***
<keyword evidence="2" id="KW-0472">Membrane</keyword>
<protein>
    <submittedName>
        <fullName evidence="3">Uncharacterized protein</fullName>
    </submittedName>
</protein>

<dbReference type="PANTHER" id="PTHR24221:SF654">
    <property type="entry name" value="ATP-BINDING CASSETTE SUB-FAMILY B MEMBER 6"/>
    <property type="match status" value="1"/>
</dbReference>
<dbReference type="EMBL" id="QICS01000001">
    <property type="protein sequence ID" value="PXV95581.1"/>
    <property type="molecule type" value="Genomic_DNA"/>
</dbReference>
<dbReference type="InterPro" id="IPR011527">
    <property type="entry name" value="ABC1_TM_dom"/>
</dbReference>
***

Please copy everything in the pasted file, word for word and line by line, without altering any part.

<keyword evidence="2" id="KW-0472">Membrane</keyword>
<protein>
    <submittedName>
        <fullName evidence="3">Uncharacterized protein</fullName>
    </submittedName>
</protein>

<dbReference type="PANTHER" id="PTHR24221:SF654">
    <property type="entry name" value="ATP-BINDING CASSETTE SUB-FAMILY B MEMBER 6"/>
    <property type="match status" value="1"/>
</dbReference>
<dbReference type="EMBL" id="QICS01000001">
    <property type="protein sequence ID" value="PXV95581.1"/>
    <property type="molecule type" value="Genomic_DNA"/>
</dbReference>
<dbReference type="InterPro" id="IPR011527">
    <property type="entry name" value="ABC1_TM_dom"/>
</dbReference>